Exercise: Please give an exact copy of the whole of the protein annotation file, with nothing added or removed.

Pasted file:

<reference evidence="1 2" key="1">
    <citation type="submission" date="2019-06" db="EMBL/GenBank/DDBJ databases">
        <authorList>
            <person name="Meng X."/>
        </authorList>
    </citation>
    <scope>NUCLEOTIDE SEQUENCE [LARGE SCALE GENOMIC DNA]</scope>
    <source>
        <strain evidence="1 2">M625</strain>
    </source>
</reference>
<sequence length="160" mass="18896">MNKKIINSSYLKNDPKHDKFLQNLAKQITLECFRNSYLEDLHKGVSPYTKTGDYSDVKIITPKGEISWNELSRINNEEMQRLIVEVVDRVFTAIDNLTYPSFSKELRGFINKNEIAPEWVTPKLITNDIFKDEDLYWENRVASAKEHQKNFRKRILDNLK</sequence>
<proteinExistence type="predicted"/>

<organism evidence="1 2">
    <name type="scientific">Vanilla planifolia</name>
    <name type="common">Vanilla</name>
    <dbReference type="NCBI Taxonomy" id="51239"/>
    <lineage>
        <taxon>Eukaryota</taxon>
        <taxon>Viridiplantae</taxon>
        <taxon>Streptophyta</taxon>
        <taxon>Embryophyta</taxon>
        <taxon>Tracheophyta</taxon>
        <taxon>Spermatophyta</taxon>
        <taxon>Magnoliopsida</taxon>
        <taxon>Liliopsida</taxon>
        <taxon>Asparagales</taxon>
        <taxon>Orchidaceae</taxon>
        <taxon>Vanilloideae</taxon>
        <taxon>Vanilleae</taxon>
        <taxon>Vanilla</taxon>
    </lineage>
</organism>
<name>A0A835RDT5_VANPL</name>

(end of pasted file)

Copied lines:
<reference evidence="1 2" key="1">
    <citation type="submission" date="2019-06" db="EMBL/GenBank/DDBJ databases">
        <authorList>
            <person name="Meng X."/>
        </authorList>
    </citation>
    <scope>NUCLEOTIDE SEQUENCE [LARGE SCALE GENOMIC DNA]</scope>
    <source>
        <strain evidence="1 2">M625</strain>
    </source>
</reference>
<sequence length="160" mass="18896">MNKKIINSSYLKNDPKHDKFLQNLAKQITLECFRNSYLEDLHKGVSPYTKTGDYSDVKIITPKGEISWNELSRINNEEMQRLIVEVVDRVFTAIDNLTYPSFSKELRGFINKNEIAPEWVTPKLITNDIFKDEDLYWENRVASAKEHQKNFRKRILDNLK</sequence>
<proteinExistence type="predicted"/>

<organism evidence="1 2">
    <name type="scientific">Vanilla planifolia</name>
    <name type="common">Vanilla</name>
    <dbReference type="NCBI Taxonomy" id="51239"/>
    <lineage>
        <taxon>Eukaryota</taxon>
        <taxon>Viridiplantae</taxon>
        <taxon>Streptophyta</taxon>
        <taxon>Embryophyta</taxon>
        <taxon>Tracheophyta</taxon>
        <taxon>Spermatophyta</taxon>
        <taxon>Magnoliopsida</taxon>
        <taxon>Liliopsida</taxon>
        <taxon>Asparagales</taxon>
        <taxon>Orchidaceae</taxon>
        <taxon>Vanilloideae</taxon>
        <taxon>Vanilleae</taxon>
        <taxon>Vanilla</taxon>
    </lineage>
</organism>
<name>A0A835RDT5_VANPL</name>